For the entire collection see [Zbl 1428.94012].Quantum algorithms for the approximate \(k\)-list problem and their application to lattice sieving.https://www.zbmath.org/1456.940932021-04-16T16:22:00+00:00"Kirshanova, Elena"https://www.zbmath.org/authors/?q=ai:kirshanova.elena"Mårtensson, Erik"https://www.zbmath.org/authors/?q=ai:martensson.erik"Postlethwaite, Eamonn W."https://www.zbmath.org/authors/?q=ai:postlethwaite.eamonn-w"Moulik, Subhayan Roy"https://www.zbmath.org/authors/?q=ai:moulik.subhayan-roySummary: The Shortest Vector problem (SVP) is one of the mathematical foundations of lattice based cryptography. Lattice sieve algorithms are amongst the foremost methods of solving SVP. The asymptotically fastest known classical and quantum sieves solve SVP in a \(d\)-dimensional lattice in \(2^{\mathsf{c}d+o(d)}\) time steps with \(2^{\mathsf{c}^\prime d+o(d)}\) memory for constants \(c, c^\prime\). In this work, we give various quantum sieving algorithms that trade computational steps for memory.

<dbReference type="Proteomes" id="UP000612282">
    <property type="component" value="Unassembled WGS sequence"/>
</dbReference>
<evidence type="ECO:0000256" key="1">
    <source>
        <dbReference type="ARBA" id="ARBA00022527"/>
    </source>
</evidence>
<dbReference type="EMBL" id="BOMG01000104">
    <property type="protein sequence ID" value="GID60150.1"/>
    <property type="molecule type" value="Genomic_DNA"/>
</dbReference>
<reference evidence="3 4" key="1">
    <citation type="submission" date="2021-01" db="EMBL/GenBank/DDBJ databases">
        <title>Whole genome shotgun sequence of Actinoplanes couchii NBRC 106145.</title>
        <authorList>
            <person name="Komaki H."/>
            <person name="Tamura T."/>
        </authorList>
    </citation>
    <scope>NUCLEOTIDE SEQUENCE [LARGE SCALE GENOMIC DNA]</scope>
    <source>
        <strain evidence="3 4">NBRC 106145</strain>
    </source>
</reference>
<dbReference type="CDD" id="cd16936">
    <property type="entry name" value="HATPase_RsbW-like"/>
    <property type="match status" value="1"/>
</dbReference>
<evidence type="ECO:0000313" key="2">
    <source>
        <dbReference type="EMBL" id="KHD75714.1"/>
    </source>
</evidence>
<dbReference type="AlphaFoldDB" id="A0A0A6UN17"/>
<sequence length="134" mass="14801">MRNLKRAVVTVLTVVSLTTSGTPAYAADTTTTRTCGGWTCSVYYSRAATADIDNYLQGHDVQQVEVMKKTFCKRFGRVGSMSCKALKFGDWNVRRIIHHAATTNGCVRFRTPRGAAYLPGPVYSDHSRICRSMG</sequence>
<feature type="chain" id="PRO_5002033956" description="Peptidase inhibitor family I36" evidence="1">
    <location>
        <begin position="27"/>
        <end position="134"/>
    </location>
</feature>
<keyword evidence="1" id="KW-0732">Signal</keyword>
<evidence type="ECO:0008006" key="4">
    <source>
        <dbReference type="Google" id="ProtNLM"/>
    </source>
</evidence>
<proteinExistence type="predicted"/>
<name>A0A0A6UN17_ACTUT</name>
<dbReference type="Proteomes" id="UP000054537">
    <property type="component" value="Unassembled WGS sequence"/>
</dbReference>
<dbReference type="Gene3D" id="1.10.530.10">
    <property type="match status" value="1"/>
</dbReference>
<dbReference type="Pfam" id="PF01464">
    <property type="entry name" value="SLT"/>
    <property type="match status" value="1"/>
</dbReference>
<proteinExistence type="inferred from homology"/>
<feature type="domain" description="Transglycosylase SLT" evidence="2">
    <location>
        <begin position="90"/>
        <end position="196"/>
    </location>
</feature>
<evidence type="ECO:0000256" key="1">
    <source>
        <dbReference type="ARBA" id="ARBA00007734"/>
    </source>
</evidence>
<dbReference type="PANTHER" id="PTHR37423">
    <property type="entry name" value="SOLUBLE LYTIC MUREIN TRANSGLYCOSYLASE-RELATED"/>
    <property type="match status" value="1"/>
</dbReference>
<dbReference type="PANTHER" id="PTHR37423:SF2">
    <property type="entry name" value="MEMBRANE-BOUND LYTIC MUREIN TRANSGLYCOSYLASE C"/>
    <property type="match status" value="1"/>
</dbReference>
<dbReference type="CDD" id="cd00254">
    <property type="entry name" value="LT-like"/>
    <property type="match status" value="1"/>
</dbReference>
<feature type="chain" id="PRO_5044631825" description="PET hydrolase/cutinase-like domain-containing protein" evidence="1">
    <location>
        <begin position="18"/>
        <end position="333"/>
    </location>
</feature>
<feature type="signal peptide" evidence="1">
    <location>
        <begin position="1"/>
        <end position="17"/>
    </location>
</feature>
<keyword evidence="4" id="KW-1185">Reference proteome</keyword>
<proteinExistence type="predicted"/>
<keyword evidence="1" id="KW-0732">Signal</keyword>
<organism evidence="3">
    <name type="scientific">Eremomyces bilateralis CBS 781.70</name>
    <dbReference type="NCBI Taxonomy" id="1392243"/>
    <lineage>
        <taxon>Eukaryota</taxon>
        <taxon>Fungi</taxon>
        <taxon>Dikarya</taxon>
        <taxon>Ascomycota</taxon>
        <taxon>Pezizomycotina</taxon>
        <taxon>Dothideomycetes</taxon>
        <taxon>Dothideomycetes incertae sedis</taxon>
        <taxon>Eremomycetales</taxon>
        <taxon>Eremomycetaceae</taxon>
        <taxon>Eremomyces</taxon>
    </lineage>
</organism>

We first give a quantum analogue of the classical \(k\)-Sieve algorithm [\textit{G. Herold} et al., Lect. Notes Comput. Sci. 10769, 407--436 (2018; Zbl 1439.94033)] in the quantum random access memory (QRAM) model, achieving an algorithm that heuristically solves SVP in \(2^{0.2989d+o(d)}\) time steps using \(2^{0.1395d+o(d)}\) memory. This should be compared to the state-of-the-art algorithm [\textit{T. Laarhoven} [Search problems in cryptography. Eindhoven University of Technology (PhD Thesis) (2015)] which, in the same model, solves SVP in \(2^{0.2653d+o(d)}\) time steps and memory. In the QRAM model these algorithms can be implemented using \(\mathrm{poly}(d)\) width quantum circuits. Secondly, we frame the \(k\)-Sieve as the problem of \(k\)-clique listing in a graph and apply quantum \(k\)-clique finding techniques to the \(k\)-Sieve.
Finally, we explore the large quantum memory regime by adapting parallel quantum search [\textit{R. Beals} et al., Proc. R. Soc. Lond., Ser. A, Math. Phys. Eng. Sci. 469, No. 2153, Article ID 20120686, 20 p. (2013; Zbl 1371.81074)] to the 2-Sieve, and give an analysis in the quantum circuit model. We show how to solve SVP in \(2^{0.1037d+o(d)}\) time steps using \(2^{0.2075d+o(d)}\) quantum memory.